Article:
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  3. Great post! I'm so often wowed by colour that I don't see form I guess. Your quilt is similar but different. I think it could be hanging in an art gallery. Regarding Rod Kiracofe. I came upon a book by him ."American Quilts Below the Radar, 1950 - 2000). Never heard of him before and I've been devouring this book,and here is mentioned on your blog.

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    1. Thanks, Lisa. I hadn't thought of hanging it in a gallery but will certainly share your opinion with the recipient. Like you, color draws me in. I sometimes think we've let it have too much sway. One of the benefits of modern quilting is their emphasis on design.
      All Rod's books are wonderful. I've enjoyed his new one and the shows I've been able to see based on this book. In fact, he's speaking to our guild this summer. (Always a benefit to arrange the programs.) I'd love to read your opinions when you finish the book.

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  4. now that was interesting to read. I like talking about inspiration and the trip. It is very art deco to me, graphic. The little dots do that kind of shading they did in the 20's too. Using different colored strips was a great choice too. Very intriguing. Thanks Ann. LeeAnna

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    1. What a lovely compliment, LeeAnna. I do seem to get inspiration from several sources and then mix them up. And it's such a help to have friends to discuss quilt-in-progress with. Sometimes they just need a fresh eye. My thought was that I "had to have" different prints; M-N pointed out the benefits of similar polka dots.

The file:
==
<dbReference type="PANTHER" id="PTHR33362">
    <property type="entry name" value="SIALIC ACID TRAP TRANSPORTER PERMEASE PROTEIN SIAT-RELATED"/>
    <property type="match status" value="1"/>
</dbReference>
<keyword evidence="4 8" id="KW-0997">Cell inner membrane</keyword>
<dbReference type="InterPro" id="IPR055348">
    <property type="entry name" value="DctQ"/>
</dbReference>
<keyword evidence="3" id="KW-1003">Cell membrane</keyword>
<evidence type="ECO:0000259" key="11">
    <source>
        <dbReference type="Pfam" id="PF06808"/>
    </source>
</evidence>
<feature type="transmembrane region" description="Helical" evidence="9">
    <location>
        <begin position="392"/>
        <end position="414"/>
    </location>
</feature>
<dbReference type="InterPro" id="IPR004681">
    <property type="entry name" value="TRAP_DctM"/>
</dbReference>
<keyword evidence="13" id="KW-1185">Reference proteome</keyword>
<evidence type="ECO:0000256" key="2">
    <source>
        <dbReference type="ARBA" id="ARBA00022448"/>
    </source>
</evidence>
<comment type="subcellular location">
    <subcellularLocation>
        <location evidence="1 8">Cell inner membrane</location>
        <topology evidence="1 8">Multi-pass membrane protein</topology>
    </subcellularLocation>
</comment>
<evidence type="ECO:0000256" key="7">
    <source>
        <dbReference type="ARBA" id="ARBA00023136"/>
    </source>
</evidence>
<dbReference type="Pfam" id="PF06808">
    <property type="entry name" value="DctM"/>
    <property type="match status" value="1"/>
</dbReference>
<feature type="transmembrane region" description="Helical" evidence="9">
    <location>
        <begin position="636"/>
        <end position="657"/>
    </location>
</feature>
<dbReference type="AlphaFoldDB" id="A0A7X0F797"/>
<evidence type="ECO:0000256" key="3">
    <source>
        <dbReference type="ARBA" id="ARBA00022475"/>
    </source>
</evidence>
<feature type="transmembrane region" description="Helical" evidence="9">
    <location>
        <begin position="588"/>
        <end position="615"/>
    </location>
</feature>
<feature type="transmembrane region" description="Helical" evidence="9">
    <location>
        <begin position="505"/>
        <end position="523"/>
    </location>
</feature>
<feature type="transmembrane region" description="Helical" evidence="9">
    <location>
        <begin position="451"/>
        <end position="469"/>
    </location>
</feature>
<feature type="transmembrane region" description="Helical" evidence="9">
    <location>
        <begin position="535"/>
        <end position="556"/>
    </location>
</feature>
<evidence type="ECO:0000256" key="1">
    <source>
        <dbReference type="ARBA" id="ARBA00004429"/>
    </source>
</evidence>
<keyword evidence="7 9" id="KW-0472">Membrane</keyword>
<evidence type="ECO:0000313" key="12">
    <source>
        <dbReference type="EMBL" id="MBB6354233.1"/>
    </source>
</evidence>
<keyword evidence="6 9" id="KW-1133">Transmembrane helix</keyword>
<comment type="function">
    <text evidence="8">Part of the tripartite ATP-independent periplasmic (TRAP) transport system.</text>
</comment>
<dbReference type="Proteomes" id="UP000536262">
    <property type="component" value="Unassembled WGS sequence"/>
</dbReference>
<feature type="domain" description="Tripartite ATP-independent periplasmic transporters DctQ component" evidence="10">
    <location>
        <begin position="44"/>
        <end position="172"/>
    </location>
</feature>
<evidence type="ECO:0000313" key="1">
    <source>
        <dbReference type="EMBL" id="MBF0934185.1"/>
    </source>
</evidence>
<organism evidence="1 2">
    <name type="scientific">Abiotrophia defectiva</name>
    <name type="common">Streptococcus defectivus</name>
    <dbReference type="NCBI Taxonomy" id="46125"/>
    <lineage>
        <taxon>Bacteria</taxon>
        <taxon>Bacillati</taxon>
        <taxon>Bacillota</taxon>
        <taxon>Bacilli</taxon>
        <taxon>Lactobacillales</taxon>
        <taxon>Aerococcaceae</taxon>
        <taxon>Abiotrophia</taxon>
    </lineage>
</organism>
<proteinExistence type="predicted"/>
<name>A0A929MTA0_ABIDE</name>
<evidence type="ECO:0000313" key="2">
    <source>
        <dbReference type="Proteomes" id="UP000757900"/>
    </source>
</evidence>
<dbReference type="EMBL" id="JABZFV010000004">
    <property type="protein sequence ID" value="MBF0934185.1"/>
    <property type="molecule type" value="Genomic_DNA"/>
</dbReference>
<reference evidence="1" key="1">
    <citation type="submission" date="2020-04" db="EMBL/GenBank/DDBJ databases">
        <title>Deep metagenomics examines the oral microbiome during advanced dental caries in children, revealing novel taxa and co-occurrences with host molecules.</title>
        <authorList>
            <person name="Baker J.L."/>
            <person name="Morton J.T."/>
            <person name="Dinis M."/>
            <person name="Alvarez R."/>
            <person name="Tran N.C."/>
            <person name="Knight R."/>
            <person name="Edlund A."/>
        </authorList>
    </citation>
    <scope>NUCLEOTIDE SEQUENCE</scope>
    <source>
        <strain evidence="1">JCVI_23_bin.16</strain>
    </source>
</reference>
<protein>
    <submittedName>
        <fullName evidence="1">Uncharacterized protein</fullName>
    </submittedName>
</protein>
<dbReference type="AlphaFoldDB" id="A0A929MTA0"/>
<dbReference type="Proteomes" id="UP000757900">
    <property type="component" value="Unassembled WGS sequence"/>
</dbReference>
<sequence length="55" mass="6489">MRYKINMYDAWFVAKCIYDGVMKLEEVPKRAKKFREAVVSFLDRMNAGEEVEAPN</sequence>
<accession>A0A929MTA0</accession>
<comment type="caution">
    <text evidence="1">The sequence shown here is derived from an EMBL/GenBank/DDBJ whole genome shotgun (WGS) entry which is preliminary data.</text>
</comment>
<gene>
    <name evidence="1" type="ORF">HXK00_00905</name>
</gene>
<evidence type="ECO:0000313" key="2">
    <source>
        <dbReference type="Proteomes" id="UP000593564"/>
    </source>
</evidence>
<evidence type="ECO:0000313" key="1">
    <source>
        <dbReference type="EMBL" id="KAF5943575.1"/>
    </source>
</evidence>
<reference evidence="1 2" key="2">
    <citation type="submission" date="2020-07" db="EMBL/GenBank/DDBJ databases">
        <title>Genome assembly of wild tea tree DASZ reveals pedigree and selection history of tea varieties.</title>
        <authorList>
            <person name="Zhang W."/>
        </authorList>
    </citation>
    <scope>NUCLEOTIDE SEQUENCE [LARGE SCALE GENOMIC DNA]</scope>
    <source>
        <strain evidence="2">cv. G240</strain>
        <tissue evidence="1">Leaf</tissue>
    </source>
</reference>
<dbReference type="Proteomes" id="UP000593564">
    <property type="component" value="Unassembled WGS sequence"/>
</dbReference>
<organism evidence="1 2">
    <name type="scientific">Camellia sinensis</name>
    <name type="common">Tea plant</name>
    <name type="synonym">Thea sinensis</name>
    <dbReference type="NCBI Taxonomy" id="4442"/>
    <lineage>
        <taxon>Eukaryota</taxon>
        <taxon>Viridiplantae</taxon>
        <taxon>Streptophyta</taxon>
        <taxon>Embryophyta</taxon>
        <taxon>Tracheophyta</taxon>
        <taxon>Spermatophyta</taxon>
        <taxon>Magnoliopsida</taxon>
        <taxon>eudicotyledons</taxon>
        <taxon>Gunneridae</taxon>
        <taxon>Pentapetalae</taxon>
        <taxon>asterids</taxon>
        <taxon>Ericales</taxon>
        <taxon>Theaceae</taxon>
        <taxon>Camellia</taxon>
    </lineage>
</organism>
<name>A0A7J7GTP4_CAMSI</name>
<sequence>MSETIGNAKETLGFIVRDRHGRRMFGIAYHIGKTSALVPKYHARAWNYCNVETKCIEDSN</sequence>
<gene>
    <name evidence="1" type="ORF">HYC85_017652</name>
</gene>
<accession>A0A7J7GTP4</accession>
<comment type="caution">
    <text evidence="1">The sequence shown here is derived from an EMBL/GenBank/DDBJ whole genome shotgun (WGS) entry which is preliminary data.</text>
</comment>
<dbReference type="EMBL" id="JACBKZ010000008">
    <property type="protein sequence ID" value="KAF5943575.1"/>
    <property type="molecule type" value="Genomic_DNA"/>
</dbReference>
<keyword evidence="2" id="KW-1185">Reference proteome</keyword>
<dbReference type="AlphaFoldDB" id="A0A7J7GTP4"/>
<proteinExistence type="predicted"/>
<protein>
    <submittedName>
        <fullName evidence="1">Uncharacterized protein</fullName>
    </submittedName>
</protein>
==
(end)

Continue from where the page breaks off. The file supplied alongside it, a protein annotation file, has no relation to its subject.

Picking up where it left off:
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  5. Wonderfully complex yet strikingly graphic. Lovely mix of fabrics and colors. Beautiful!

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    1. Thanks, Julie. It is a very graphic design. I'm glad you like it, too.

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  6. Ann, I just can't think of the right words to tell how much I admire this quilt. It is so simple and subtle, and I really enjoyed the process description. Congratulations and thanks! You also kindly led me again to Lara's and Sujata's pages, which I was sure I had "followed" at some point, but apparently had not, so that's fixed now!

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    1. What a compliment, Sue. Thanks. I follow blogs to read how and why people do things. One of the reasons I like yours. And I'm glad you found other bloggers again. One of my New Year resolutions is going to be tagging posts so I can find them again. I hate to not give credit but sometimes simply can't find them. Need a system.

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  7. Ann, I love how your quilt evolved. Sometimes an idea may be there but 'all the stars are not line up' until that one moment. It happens to me all the time. I am amazed how you combined your work in progress with the visuals of Rod's exhibition. I would love to see this beauty in person at some point. I love seeing all different fabrics making one square of triangles.
    Thank you for taking on the challenge, you have inspired me this morning.

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    1. Thank you for noticing the original textile, Sujata. You have a good point about the 'stars lining up.' My original plan was very ordinary. I noticed Lara's but didn't want to copy it. Your post mixed with the simple work I'd started. And when I took the time to mull it over, so many interesting points (like Rod's exhibition) found their way into this top. Thanks for inspiring me to a unique work.